Canada-EU free trade agreement called corporate Trojan horse
With NDP, Liberals and civil society groups criticizing Canada's secretive CETA agreement, VO launches a series on its impact on Canadians' water, democracy, jobs and health. Part I takes a broad look at CETA - and the secrecy surrounding it.
What is not in dispute is that the deal's dispute process will enable European companies to take not only Canada – but also municipalities and provinces – to court if policies impinge on their profits in a “discriminatory” way. This, say critics, will restrict communities from enacting buy-local clauses for environmental reasons, and potentially put public water services at risk of privatization. Other opponents argue that CETA will endanger access to affordable, generic medication by imposing pro-business European standards on Canada – claims that DFAIT disputes.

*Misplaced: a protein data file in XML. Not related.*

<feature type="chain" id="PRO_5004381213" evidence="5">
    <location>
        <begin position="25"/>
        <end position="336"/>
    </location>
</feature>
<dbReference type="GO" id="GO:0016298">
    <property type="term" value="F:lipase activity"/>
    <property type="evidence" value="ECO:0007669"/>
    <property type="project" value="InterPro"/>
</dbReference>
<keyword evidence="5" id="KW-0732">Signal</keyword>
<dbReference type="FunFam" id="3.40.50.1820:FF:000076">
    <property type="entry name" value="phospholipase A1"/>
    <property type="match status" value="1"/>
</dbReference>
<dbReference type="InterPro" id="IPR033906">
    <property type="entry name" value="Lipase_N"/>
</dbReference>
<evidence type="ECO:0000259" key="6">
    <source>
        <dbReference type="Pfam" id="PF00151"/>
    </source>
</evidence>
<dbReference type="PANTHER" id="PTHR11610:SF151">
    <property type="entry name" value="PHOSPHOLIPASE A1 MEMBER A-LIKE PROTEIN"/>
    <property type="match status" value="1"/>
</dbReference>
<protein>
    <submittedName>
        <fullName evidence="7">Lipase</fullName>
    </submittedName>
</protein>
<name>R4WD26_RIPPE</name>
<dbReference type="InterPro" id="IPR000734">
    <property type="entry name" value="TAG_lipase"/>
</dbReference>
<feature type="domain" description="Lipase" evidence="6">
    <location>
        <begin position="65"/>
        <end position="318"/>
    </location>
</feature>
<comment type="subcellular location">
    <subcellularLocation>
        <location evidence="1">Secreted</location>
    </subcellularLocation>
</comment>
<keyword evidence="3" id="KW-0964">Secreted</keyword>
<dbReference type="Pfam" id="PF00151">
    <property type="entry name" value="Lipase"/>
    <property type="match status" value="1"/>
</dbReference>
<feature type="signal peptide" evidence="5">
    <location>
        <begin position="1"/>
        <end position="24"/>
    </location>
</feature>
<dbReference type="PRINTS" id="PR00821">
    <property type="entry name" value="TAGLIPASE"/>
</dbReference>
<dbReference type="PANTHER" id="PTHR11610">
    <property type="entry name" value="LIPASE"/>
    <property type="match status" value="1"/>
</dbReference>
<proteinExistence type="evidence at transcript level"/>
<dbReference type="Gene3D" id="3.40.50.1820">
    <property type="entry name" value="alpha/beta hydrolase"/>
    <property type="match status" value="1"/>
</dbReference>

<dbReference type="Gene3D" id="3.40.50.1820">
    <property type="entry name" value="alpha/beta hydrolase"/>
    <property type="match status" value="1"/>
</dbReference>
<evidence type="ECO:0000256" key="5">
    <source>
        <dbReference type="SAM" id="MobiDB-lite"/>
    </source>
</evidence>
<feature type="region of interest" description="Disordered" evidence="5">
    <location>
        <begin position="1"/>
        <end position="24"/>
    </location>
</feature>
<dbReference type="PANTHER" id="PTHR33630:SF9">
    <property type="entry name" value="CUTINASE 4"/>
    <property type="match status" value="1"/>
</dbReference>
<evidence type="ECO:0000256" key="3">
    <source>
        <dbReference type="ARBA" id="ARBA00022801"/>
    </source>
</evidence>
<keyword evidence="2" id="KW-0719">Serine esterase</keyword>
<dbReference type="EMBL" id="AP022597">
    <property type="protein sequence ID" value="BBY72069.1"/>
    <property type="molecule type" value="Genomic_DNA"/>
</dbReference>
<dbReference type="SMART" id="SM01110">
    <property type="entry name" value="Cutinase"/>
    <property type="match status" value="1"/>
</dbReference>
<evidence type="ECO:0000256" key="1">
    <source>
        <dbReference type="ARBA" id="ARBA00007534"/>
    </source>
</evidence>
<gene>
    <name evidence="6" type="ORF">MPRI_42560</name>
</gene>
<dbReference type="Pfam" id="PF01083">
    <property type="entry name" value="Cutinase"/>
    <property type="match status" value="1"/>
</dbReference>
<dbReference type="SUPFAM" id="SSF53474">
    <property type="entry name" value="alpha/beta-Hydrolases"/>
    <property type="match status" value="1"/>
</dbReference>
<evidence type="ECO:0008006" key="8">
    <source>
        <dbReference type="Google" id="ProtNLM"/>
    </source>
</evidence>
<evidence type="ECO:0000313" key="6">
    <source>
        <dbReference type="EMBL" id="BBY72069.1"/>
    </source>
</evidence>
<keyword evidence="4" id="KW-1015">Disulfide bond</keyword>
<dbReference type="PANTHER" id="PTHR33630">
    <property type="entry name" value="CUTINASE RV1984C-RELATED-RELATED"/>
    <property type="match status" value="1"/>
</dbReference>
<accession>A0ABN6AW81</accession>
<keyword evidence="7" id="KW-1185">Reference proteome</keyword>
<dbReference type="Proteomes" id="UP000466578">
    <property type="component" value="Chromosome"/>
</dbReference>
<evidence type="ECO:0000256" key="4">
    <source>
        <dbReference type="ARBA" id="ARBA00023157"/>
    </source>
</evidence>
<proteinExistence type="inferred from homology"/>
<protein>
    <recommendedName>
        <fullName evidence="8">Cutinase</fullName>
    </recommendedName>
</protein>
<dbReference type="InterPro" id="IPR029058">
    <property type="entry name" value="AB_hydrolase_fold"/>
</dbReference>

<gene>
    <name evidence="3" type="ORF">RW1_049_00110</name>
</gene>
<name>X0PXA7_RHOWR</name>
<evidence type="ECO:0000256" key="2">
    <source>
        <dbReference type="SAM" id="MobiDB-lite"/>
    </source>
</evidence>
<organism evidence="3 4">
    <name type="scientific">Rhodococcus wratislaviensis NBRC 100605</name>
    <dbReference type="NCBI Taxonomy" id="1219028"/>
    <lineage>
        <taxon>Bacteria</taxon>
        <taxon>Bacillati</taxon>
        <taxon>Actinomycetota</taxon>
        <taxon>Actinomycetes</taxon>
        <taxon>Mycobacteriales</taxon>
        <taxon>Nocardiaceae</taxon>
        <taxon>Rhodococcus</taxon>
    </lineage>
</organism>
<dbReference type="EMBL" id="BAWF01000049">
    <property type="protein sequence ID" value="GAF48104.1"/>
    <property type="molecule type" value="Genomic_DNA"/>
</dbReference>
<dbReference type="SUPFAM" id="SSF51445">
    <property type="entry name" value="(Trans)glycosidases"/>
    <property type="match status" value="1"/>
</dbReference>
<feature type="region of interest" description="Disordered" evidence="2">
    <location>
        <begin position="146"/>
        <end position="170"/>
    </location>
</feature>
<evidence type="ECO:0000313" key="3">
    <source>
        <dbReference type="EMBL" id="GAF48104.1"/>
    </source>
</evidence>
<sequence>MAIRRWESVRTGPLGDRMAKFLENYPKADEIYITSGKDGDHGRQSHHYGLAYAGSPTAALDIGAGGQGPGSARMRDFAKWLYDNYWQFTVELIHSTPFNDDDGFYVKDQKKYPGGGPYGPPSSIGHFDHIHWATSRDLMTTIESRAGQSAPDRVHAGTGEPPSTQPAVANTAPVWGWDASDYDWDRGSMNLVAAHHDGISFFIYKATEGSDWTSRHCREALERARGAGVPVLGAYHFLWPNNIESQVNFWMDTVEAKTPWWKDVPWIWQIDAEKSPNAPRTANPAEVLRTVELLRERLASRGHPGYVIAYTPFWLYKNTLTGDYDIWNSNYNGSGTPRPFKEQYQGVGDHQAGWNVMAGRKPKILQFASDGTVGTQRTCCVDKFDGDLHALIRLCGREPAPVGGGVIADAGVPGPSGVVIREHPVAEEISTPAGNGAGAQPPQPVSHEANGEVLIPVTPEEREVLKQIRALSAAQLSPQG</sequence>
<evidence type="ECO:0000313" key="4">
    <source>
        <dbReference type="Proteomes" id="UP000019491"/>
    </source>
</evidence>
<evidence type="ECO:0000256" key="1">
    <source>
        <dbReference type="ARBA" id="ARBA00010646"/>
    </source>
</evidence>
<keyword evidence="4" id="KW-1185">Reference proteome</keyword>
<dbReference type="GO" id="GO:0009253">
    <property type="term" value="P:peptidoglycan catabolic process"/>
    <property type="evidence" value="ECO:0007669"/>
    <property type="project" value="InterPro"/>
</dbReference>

Conservatives, meanwhile, are celebrating the agreement's transparency, and point to meetings with industry representatives, unions, municipalities, provinces, and civil society updating them on the status of talks and requesting input.
“These have been the most transparent and collaborative trade negotiations Canada has ever conducted, with extensive consultations with all Canadians,” Rudy Rusny, press secretary for the Department of Foreign Affairs and International Trade (DFAIT), told the Vancouver Observer. “Negotiations are ongoing.
“Our government will only sign a trade agreement with the (European Union) if it is in Canada's best interests. With one in five Canadian jobs dependent on trade, a trade agreement with the European Union has the potential to benefit Canada enormously.”